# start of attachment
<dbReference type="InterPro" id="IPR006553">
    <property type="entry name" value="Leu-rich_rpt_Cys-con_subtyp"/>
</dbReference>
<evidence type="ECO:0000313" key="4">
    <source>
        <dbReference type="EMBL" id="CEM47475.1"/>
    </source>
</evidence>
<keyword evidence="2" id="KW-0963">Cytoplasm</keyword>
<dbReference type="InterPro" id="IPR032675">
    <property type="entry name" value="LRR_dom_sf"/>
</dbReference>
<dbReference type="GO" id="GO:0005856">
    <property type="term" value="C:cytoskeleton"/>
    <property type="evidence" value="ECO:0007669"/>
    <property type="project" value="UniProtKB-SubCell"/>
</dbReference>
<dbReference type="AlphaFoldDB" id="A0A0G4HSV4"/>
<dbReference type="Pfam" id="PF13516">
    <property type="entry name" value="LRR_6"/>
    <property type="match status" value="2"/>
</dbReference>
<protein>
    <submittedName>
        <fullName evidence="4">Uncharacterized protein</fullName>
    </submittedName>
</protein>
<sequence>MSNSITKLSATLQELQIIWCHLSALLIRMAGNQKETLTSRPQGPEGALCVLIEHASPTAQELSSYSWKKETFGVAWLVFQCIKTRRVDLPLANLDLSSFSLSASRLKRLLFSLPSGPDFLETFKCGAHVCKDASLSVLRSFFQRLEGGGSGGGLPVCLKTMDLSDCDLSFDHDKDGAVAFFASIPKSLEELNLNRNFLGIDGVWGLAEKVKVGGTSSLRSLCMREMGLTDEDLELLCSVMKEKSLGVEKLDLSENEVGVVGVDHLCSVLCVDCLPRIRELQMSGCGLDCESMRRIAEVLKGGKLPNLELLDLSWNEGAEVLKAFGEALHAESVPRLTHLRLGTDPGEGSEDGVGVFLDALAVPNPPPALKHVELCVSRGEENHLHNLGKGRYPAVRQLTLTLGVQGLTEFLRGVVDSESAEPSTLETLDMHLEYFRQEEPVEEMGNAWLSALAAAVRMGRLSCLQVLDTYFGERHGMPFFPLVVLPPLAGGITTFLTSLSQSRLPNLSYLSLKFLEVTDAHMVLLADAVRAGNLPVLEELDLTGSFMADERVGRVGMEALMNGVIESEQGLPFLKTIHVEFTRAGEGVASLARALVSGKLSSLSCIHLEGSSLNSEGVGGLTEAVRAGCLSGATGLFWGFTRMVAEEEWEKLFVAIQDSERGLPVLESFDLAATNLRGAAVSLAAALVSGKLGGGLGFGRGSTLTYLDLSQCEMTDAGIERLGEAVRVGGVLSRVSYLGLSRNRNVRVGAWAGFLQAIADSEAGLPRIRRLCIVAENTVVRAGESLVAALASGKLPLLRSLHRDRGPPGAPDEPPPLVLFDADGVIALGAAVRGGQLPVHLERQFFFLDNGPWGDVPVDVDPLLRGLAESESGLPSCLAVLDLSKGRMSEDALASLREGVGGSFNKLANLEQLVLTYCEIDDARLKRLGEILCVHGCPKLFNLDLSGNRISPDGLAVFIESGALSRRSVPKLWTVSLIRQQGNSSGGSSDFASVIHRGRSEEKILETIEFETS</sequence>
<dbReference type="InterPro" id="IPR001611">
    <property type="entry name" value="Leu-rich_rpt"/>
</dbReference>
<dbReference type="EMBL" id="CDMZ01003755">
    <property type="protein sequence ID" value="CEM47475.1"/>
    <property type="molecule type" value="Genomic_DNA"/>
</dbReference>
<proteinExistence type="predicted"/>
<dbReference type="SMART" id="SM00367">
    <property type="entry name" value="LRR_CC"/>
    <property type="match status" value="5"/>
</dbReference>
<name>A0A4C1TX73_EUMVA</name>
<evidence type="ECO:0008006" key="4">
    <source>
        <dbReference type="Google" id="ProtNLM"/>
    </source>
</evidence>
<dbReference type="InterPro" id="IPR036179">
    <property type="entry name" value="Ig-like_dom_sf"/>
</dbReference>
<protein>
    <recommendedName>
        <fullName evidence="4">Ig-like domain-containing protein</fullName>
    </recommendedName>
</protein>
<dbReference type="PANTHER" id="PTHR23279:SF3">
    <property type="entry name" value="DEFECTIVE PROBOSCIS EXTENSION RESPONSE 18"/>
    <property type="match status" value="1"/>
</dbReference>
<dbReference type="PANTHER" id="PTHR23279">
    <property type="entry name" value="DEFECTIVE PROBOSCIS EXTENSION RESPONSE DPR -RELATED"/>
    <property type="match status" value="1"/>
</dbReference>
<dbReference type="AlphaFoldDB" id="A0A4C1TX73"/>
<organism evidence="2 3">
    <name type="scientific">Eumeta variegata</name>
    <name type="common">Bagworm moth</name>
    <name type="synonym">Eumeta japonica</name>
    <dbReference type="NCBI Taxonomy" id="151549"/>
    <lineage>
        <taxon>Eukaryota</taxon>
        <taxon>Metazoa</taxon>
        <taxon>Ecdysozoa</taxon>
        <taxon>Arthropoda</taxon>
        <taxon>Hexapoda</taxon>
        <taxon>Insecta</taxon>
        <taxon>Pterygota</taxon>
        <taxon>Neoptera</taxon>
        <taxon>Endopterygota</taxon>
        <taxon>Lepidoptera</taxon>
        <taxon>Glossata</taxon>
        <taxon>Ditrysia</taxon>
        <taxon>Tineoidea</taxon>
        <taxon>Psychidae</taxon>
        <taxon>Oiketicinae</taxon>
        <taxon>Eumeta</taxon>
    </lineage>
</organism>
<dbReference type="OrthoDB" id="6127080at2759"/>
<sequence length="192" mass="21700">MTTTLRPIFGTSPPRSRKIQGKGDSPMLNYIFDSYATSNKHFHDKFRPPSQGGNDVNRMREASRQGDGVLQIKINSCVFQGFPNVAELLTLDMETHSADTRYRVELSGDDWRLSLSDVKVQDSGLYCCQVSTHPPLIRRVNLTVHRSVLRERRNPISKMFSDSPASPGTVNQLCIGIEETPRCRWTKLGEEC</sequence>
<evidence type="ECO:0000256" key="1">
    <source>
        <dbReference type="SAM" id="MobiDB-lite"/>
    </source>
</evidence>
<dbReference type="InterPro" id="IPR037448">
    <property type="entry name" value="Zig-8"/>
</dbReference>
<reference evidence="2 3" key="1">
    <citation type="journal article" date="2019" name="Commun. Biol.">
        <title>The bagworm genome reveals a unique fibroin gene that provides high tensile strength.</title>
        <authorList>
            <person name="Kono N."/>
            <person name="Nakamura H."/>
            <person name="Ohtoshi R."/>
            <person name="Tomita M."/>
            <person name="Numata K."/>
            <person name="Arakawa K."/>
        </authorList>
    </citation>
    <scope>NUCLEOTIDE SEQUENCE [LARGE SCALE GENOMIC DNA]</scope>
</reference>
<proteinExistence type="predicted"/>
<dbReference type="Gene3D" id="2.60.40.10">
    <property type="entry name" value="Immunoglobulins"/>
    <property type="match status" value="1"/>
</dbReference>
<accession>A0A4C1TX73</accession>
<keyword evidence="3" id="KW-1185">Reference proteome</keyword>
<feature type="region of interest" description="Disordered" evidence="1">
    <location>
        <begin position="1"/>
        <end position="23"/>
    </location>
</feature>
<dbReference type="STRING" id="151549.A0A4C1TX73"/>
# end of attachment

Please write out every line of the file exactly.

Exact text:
<dbReference type="InterPro" id="IPR006553">
    <property type="entry name" value="Leu-rich_rpt_Cys-con_subtyp"/>
</dbReference>
<evidence type="ECO:0000313" key="4">
    <source>
        <dbReference type="EMBL" id="CEM47475.1"/>
    </source>
</evidence>
<keyword evidence="2" id="KW-0963">Cytoplasm</keyword>
<dbReference type="InterPro" id="IPR032675">
    <property type="entry name" value="LRR_dom_sf"/>
</dbReference>
<dbReference type="GO" id="GO:0005856">
    <property type="term" value="C:cytoskeleton"/>
    <property type="evidence" value="ECO:0007669"/>
    <property type="project" value="UniProtKB-SubCell"/>
</dbReference>
<dbReference type="AlphaFoldDB" id="A0A0G4HSV4"/>
<dbReference type="Pfam" id="PF13516">
    <property type="entry name" value="LRR_6"/>
    <property type="match status" value="2"/>
</dbReference>
<protein>
    <submittedName>
        <fullName evidence="4">Uncharacterized protein</fullName>
    </submittedName>
</protein>
<sequence>MSNSITKLSATLQELQIIWCHLSALLIRMAGNQKETLTSRPQGPEGALCVLIEHASPTAQELSSYSWKKETFGVAWLVFQCIKTRRVDLPLANLDLSSFSLSASRLKRLLFSLPSGPDFLETFKCGAHVCKDASLSVLRSFFQRLEGGGSGGGLPVCLKTMDLSDCDLSFDHDKDGAVAFFASIPKSLEELNLNRNFLGIDGVWGLAEKVKVGGTSSLRSLCMREMGLTDEDLELLCSVMKEKSLGVEKLDLSENEVGVVGVDHLCSVLCVDCLPRIRELQMSGCGLDCESMRRIAEVLKGGKLPNLELLDLSWNEGAEVLKAFGEALHAESVPRLTHLRLGTDPGEGSEDGVGVFLDALAVPNPPPALKHVELCVSRGEENHLHNLGKGRYPAVRQLTLTLGVQGLTEFLRGVVDSESAEPSTLETLDMHLEYFRQEEPVEEMGNAWLSALAAAVRMGRLSCLQVLDTYFGERHGMPFFPLVVLPPLAGGITTFLTSLSQSRLPNLSYLSLKFLEVTDAHMVLLADAVRAGNLPVLEELDLTGSFMADERVGRVGMEALMNGVIESEQGLPFLKTIHVEFTRAGEGVASLARALVSGKLSSLSCIHLEGSSLNSEGVGGLTEAVRAGCLSGATGLFWGFTRMVAEEEWEKLFVAIQDSERGLPVLESFDLAATNLRGAAVSLAAALVSGKLGGGLGFGRGSTLTYLDLSQCEMTDAGIERLGEAVRVGGVLSRVSYLGLSRNRNVRVGAWAGFLQAIADSEAGLPRIRRLCIVAENTVVRAGESLVAALASGKLPLLRSLHRDRGPPGAPDEPPPLVLFDADGVIALGAAVRGGQLPVHLERQFFFLDNGPWGDVPVDVDPLLRGLAESESGLPSCLAVLDLSKGRMSEDALASLREGVGGSFNKLANLEQLVLTYCEIDDARLKRLGEILCVHGCPKLFNLDLSGNRISPDGLAVFIESGALSRRSVPKLWTVSLIRQQGNSSGGSSDFASVIHRGRSEEKILETIEFETS</sequence>
<dbReference type="InterPro" id="IPR001611">
    <property type="entry name" value="Leu-rich_rpt"/>
</dbReference>
<dbReference type="EMBL" id="CDMZ01003755">
    <property type="protein sequence ID" value="CEM47475.1"/>
    <property type="molecule type" value="Genomic_DNA"/>
</dbReference>
<proteinExistence type="predicted"/>
<dbReference type="SMART" id="SM00367">
    <property type="entry name" value="LRR_CC"/>
    <property type="match status" value="5"/>
</dbReference>
<name>A0A4C1TX73_EUMVA</name>
<evidence type="ECO:0008006" key="4">
    <source>
        <dbReference type="Google" id="ProtNLM"/>
    </source>
</evidence>
<dbReference type="InterPro" id="IPR036179">
    <property type="entry name" value="Ig-like_dom_sf"/>
</dbReference>
<protein>
    <recommendedName>
        <fullName evidence="4">Ig-like domain-containing protein</fullName>
    </recommendedName>
</protein>
<dbReference type="PANTHER" id="PTHR23279:SF3">
    <property type="entry name" value="DEFECTIVE PROBOSCIS EXTENSION RESPONSE 18"/>
    <property type="match status" value="1"/>
</dbReference>
<dbReference type="PANTHER" id="PTHR23279">
    <property type="entry name" value="DEFECTIVE PROBOSCIS EXTENSION RESPONSE DPR -RELATED"/>
    <property type="match status" value="1"/>
</dbReference>
<dbReference type="AlphaFoldDB" id="A0A4C1TX73"/>
<organism evidence="2 3">
    <name type="scientific">Eumeta variegata</name>
    <name type="common">Bagworm moth</name>
    <name type="synonym">Eumeta japonica</name>
    <dbReference type="NCBI Taxonomy" id="151549"/>
    <lineage>
        <taxon>Eukaryota</taxon>
        <taxon>Metazoa</taxon>
        <taxon>Ecdysozoa</taxon>
        <taxon>Arthropoda</taxon>
        <taxon>Hexapoda</taxon>
        <taxon>Insecta</taxon>
        <taxon>Pterygota</taxon>
        <taxon>Neoptera</taxon>
        <taxon>Endopterygota</taxon>
        <taxon>Lepidoptera</taxon>
        <taxon>Glossata</taxon>
        <taxon>Ditrysia</taxon>
        <taxon>Tineoidea</taxon>
        <taxon>Psychidae</taxon>
        <taxon>Oiketicinae</taxon>
        <taxon>Eumeta</taxon>
    </lineage>
</organism>
<dbReference type="OrthoDB" id="6127080at2759"/>
<sequence length="192" mass="21700">MTTTLRPIFGTSPPRSRKIQGKGDSPMLNYIFDSYATSNKHFHDKFRPPSQGGNDVNRMREASRQGDGVLQIKINSCVFQGFPNVAELLTLDMETHSADTRYRVELSGDDWRLSLSDVKVQDSGLYCCQVSTHPPLIRRVNLTVHRSVLRERRNPISKMFSDSPASPGTVNQLCIGIEETPRCRWTKLGEEC</sequence>
<evidence type="ECO:0000256" key="1">
    <source>
        <dbReference type="SAM" id="MobiDB-lite"/>
    </source>
</evidence>
<dbReference type="InterPro" id="IPR037448">
    <property type="entry name" value="Zig-8"/>
</dbReference>
<reference evidence="2 3" key="1">
    <citation type="journal article" date="2019" name="Commun. Biol.">
        <title>The bagworm genome reveals a unique fibroin gene that provides high tensile strength.</title>
        <authorList>
            <person name="Kono N."/>
            <person name="Nakamura H."/>
            <person name="Ohtoshi R."/>
            <person name="Tomita M."/>
            <person name="Numata K."/>
            <person name="Arakawa K."/>
        </authorList>
    </citation>
    <scope>NUCLEOTIDE SEQUENCE [LARGE SCALE GENOMIC DNA]</scope>
</reference>
<proteinExistence type="predicted"/>
<dbReference type="Gene3D" id="2.60.40.10">
    <property type="entry name" value="Immunoglobulins"/>
    <property type="match status" value="1"/>
</dbReference>
<accession>A0A4C1TX73</accession>
<keyword evidence="3" id="KW-1185">Reference proteome</keyword>
<feature type="region of interest" description="Disordered" evidence="1">
    <location>
        <begin position="1"/>
        <end position="23"/>
    </location>
</feature>
<dbReference type="STRING" id="151549.A0A4C1TX73"/>